The Americas

Drought heightens seasonal food scarcity in Guatemala

  • In this May 31, 2016 photo, too tired to play, Giovani Martinez rests on a makeshift bench outside his home in the village of Caparrosa, in Guatemala's eastern state of Chiquimula. Historically affected by poverty, thousands of people in eastern Guatemala are suffering from a prolonged drought that has resulted in a food crisis. Many of the children are beginning to show signs of malnutrition. (AP Photo/Moises Castillo)

    In this May 31, 2016 photo, too tired to play, Giovani Martinez rests on a makeshift bench outside his home in the village of Caparrosa, in Guatemala's eastern state of Chiquimula. Historically affected by poverty, thousands of people in eastern Guatemala are suffering from a prolonged drought that has resulted in a food crisis. Many of the children are beginning to show signs of malnutrition. (AP Photo/Moises Castillo)  (The Associated Press)

  • In this June 1, 2016 photo, Cleotilde Garcia uses the half of a dried gourd to water her newly-planted corn seedlings in the village of Shalagua, in Guatemala's eastern state of Chiquimula. According to the local farmers who live off corn, beans and coffee, say it has been four years since there was enough rain in the area known as the "Corredor Seco" or "Dry Corridor", where some residents have to walk hours to get fresh water. (AP Photo/Moises Castillo)

    In this June 1, 2016 photo, Cleotilde Garcia uses the half of a dried gourd to water her newly-planted corn seedlings in the village of Shalagua, in Guatemala's eastern state of Chiquimula. According to the local farmers who live off corn, beans and coffee, say it has been four years since there was enough rain in the area known as the "Corredor Seco" or "Dry Corridor", where some residents have to walk hours to get fresh water. (AP Photo/Moises Castillo)  (The Associated Press)

  • In this May 30, 2016 photo, Mario Roque culls though a handful of corn seeds for planting, at his home in San Juan Ermita, in Guatemala's eastern state of Chiquimula. A prolonged drought has especially hit Chiquimula hard, known as part of the "Corredor Seco" or "Dry Corridor", where meager rain falls limit farmers to one crop per year. The farmers, many of them Chorti Indians, live off corn, beans and coffee, but aren't growing enough to make it through the year. (AP Photo/Moises Castillo)

    In this May 30, 2016 photo, Mario Roque culls though a handful of corn seeds for planting, at his home in San Juan Ermita, in Guatemala's eastern state of Chiquimula. A prolonged drought has especially hit Chiquimula hard, known as part of the "Corredor Seco" or "Dry Corridor", where meager rain falls limit farmers to one crop per year. The farmers, many of them Chorti Indians, live off corn, beans and coffee, but aren't growing enough to make it through the year. (AP Photo/Moises Castillo)  (The Associated Press)

A prolonged drought has worsened the hunger problem among Guatemala's heavily indigenous population. In a country where about 60 percent of the people live on less than $3.50 per day, hunger is always a concern. But now, it has hit especially hard in areas like Chiquimula, one of the provinces where meager rainfalls limit farmers to one crop per year.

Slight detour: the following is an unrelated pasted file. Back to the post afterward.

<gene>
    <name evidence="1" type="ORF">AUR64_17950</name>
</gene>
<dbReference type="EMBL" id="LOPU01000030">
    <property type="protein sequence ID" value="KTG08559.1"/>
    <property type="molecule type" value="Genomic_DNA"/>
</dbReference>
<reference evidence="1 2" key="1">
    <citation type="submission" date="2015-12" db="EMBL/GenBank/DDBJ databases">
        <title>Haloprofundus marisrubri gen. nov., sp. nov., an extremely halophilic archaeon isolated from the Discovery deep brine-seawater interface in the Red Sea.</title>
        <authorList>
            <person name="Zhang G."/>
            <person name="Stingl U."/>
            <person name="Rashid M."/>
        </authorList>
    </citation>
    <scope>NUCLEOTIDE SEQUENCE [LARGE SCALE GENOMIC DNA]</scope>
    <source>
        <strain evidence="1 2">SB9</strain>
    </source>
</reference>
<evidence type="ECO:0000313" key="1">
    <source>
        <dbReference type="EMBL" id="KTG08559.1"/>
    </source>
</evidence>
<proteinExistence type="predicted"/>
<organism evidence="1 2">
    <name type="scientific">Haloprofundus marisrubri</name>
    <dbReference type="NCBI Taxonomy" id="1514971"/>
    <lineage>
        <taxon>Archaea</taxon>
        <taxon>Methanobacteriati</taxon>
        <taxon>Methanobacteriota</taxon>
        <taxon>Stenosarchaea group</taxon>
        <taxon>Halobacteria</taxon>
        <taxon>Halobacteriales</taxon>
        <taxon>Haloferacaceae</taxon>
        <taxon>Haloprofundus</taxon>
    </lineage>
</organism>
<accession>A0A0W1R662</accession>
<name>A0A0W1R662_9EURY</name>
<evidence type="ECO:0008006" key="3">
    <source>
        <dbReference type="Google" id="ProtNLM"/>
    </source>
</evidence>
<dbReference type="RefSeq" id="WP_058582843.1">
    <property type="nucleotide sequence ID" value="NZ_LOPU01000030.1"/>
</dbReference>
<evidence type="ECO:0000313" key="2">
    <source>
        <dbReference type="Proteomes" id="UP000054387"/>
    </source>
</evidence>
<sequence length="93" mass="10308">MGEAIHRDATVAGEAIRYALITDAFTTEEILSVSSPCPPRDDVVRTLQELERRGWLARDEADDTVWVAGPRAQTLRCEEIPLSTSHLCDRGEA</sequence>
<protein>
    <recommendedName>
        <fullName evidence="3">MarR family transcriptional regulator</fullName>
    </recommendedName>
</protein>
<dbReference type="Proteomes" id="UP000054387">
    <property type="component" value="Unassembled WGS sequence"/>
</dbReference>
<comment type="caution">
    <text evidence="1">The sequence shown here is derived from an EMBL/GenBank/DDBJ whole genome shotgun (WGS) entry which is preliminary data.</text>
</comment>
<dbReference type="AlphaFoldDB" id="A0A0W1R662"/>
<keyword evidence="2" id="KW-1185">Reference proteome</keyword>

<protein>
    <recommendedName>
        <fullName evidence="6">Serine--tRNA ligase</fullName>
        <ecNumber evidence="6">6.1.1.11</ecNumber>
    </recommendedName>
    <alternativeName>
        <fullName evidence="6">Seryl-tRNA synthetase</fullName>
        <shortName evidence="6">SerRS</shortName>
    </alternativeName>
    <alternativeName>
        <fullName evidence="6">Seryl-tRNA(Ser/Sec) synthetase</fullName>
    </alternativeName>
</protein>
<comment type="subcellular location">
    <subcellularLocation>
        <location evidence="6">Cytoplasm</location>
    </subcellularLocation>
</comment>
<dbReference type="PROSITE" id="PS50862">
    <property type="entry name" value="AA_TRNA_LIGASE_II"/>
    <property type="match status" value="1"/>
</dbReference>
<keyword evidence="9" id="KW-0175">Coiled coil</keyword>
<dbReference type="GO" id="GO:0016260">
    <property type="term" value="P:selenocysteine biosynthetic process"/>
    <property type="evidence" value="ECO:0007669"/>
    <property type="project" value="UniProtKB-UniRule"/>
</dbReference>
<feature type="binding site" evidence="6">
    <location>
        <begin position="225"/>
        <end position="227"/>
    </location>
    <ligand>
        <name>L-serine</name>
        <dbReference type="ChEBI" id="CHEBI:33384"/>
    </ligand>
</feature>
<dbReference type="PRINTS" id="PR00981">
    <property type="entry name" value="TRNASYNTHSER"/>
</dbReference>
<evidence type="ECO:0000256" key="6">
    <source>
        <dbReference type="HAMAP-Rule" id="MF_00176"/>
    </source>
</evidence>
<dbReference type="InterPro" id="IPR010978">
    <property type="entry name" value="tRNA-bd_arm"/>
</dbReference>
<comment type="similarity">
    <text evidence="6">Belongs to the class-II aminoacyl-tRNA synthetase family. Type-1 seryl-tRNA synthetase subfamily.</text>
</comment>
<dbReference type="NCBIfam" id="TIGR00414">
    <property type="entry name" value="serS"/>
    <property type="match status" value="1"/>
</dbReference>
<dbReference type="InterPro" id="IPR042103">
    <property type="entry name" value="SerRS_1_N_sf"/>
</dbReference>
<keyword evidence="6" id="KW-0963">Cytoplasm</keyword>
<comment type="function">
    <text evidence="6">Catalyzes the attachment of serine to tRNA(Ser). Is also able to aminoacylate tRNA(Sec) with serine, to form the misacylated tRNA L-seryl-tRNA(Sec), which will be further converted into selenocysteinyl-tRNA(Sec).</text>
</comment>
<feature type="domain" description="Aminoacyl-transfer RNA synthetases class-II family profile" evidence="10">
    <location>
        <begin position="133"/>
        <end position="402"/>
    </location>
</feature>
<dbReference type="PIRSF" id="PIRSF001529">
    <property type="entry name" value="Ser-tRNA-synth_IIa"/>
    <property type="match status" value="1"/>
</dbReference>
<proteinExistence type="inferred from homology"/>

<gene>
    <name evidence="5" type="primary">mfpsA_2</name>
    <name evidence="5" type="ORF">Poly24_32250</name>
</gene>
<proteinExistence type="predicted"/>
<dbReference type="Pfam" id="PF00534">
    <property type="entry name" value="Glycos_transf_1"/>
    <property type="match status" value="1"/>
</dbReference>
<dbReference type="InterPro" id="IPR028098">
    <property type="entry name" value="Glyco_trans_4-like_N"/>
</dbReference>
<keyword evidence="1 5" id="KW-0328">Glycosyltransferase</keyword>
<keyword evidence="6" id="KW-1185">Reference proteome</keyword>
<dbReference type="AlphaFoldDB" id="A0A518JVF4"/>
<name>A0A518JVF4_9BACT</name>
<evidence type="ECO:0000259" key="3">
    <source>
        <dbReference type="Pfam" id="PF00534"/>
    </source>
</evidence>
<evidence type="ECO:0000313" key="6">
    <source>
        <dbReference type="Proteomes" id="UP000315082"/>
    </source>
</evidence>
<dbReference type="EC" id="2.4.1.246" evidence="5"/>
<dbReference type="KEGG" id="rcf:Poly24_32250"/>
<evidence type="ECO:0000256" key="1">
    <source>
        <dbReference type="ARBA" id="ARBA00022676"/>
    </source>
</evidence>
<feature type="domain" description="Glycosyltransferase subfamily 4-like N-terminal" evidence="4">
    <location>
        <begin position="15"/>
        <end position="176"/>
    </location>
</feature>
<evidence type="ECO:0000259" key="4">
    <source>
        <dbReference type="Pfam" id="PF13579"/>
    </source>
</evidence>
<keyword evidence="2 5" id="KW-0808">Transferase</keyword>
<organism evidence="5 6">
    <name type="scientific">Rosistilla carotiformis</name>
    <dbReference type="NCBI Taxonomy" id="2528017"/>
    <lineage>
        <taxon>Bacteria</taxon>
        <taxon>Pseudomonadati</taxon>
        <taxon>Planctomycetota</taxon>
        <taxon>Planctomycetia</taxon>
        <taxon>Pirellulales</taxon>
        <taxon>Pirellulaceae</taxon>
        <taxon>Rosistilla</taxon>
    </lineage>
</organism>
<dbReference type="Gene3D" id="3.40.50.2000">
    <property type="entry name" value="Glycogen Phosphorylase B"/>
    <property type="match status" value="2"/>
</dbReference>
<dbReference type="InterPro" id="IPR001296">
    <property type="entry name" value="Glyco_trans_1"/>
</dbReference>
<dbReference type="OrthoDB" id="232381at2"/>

The victims are like 2-year-old Narcisa, who is being treated for severe malnutrition at a Chiquimula clinic. Her father, Samuel de Jesus, doesn't leave her bedside, but he couldn't feed her either. A farmer, Samuel de Jesus hasn't been able to get the work he needs to tide him over between harvests for four months. With a wife and two other children, there was no way to make ends meet.

It is part of what experts call "seasonal hunger," the period between June and September when the previous harvest runs out and the Guatemalan government has to provide food assistance for about one million people before the crops come in.

The farmers, many of them Chorti Indians, live off corn, beans and coffee, but don't grow enough to make it through the year.

Jovita Vasquez says she needs a 110-pound (50-kilogram) sack of corn each week to feed her 11 children. They live in a shack with no running water or electricity in the mountains near the border with Honduras.

"Last year we planted corn, but it didn't rain and we lost everything," Vasquez says. "There is no work here, and my husband has to really hustle to get even tortillas for the kids."

The Jupilingo river is one of the few sources of fresh water in the area, but its level has dropped and the surrounding hillsides have been largely deforested.

"We walk three hours a day to get water, and after that we go out to look for firewood," said local resident Elda Perez Recinos.

Farmer Enario Martinez said it has been four years since there was enough rain to bring in a decent crop of corn and beans.

Martinez said he had been able to get some day labor jobs, but they weren't enough to even keep his family fed.